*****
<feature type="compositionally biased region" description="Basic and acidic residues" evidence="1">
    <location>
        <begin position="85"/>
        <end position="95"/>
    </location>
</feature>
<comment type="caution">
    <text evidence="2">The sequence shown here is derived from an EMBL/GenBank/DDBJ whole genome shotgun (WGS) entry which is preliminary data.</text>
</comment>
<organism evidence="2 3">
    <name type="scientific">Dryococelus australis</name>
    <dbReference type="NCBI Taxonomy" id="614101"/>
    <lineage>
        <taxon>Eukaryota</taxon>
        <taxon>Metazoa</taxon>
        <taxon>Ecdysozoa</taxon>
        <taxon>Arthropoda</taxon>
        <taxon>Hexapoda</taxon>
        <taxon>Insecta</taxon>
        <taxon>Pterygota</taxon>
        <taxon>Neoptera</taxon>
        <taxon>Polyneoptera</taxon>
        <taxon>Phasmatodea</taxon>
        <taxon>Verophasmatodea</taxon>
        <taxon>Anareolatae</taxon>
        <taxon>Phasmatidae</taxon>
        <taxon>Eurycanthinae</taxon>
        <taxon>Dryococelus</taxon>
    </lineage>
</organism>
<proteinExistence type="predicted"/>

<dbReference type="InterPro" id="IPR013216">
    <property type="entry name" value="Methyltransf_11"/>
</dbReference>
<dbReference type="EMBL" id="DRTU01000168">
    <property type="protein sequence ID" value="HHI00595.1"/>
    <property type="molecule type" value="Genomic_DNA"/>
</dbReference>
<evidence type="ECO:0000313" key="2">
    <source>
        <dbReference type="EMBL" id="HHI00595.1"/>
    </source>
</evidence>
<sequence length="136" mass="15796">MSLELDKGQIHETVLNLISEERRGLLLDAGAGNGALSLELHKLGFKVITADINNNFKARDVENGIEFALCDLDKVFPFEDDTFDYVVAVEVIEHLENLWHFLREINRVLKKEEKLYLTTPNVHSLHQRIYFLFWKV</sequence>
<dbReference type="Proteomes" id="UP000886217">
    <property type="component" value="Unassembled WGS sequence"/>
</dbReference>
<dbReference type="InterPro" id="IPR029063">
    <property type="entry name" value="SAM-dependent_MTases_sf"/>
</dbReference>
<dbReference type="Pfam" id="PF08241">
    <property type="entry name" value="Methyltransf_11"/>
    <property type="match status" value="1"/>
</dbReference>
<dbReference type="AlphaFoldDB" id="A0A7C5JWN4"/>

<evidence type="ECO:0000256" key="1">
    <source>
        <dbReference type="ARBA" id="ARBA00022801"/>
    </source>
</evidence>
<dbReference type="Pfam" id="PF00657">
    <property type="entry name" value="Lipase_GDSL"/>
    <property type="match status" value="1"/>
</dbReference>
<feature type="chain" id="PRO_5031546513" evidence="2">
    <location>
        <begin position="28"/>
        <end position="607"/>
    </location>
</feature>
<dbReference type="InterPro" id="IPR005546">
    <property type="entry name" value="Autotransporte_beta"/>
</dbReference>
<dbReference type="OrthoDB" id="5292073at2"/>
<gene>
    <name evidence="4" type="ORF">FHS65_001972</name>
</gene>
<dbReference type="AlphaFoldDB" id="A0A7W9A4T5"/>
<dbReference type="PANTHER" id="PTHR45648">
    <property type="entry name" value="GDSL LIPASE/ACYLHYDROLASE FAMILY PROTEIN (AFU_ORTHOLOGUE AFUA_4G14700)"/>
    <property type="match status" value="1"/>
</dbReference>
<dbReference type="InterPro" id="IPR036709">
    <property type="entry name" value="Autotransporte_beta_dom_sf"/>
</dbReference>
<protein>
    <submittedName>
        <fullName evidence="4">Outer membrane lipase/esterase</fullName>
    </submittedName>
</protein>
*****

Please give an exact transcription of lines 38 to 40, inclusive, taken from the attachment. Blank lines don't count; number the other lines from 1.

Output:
</dbReference>
<evidence type="ECO:0000313" key="2">
    <source>